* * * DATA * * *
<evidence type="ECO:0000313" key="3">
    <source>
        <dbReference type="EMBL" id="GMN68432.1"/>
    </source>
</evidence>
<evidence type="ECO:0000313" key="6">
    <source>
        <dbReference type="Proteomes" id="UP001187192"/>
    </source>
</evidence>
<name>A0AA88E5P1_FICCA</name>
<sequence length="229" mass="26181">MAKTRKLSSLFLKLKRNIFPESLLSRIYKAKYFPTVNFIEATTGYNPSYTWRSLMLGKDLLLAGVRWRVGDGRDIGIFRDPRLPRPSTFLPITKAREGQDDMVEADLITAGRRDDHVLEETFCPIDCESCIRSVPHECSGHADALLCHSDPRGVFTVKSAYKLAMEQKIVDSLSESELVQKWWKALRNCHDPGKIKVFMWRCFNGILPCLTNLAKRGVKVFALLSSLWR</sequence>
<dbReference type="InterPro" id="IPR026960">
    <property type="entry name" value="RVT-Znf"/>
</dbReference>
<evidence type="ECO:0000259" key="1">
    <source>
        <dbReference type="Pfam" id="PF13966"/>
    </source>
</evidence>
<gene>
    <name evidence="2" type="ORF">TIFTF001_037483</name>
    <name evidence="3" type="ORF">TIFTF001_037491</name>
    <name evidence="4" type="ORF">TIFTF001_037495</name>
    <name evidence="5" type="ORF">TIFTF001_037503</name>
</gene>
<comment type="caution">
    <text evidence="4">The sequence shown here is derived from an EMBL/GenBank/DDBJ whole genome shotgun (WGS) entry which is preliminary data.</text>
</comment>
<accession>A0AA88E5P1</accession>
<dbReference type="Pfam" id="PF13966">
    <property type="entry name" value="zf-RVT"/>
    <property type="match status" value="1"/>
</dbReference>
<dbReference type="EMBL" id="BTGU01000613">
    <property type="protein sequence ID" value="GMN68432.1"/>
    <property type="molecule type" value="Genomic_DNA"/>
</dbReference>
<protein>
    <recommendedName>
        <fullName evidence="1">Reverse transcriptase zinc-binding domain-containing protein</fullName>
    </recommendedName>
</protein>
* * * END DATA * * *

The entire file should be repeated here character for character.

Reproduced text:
<evidence type="ECO:0000313" key="3">
    <source>
        <dbReference type="EMBL" id="GMN68432.1"/>
    </source>
</evidence>
<evidence type="ECO:0000313" key="6">
    <source>
        <dbReference type="Proteomes" id="UP001187192"/>
    </source>
</evidence>
<name>A0AA88E5P1_FICCA</name>
<sequence length="229" mass="26181">MAKTRKLSSLFLKLKRNIFPESLLSRIYKAKYFPTVNFIEATTGYNPSYTWRSLMLGKDLLLAGVRWRVGDGRDIGIFRDPRLPRPSTFLPITKAREGQDDMVEADLITAGRRDDHVLEETFCPIDCESCIRSVPHECSGHADALLCHSDPRGVFTVKSAYKLAMEQKIVDSLSESELVQKWWKALRNCHDPGKIKVFMWRCFNGILPCLTNLAKRGVKVFALLSSLWR</sequence>
<dbReference type="InterPro" id="IPR026960">
    <property type="entry name" value="RVT-Znf"/>
</dbReference>
<evidence type="ECO:0000259" key="1">
    <source>
        <dbReference type="Pfam" id="PF13966"/>
    </source>
</evidence>
<gene>
    <name evidence="2" type="ORF">TIFTF001_037483</name>
    <name evidence="3" type="ORF">TIFTF001_037491</name>
    <name evidence="4" type="ORF">TIFTF001_037495</name>
    <name evidence="5" type="ORF">TIFTF001_037503</name>
</gene>
<comment type="caution">
    <text evidence="4">The sequence shown here is derived from an EMBL/GenBank/DDBJ whole genome shotgun (WGS) entry which is preliminary data.</text>
</comment>
<accession>A0AA88E5P1</accession>
<dbReference type="Pfam" id="PF13966">
    <property type="entry name" value="zf-RVT"/>
    <property type="match status" value="1"/>
</dbReference>
<dbReference type="EMBL" id="BTGU01000613">
    <property type="protein sequence ID" value="GMN68432.1"/>
    <property type="molecule type" value="Genomic_DNA"/>
</dbReference>
<protein>
    <recommendedName>
        <fullName evidence="1">Reverse transcriptase zinc-binding domain-containing protein</fullName>
    </recommendedName>
</protein>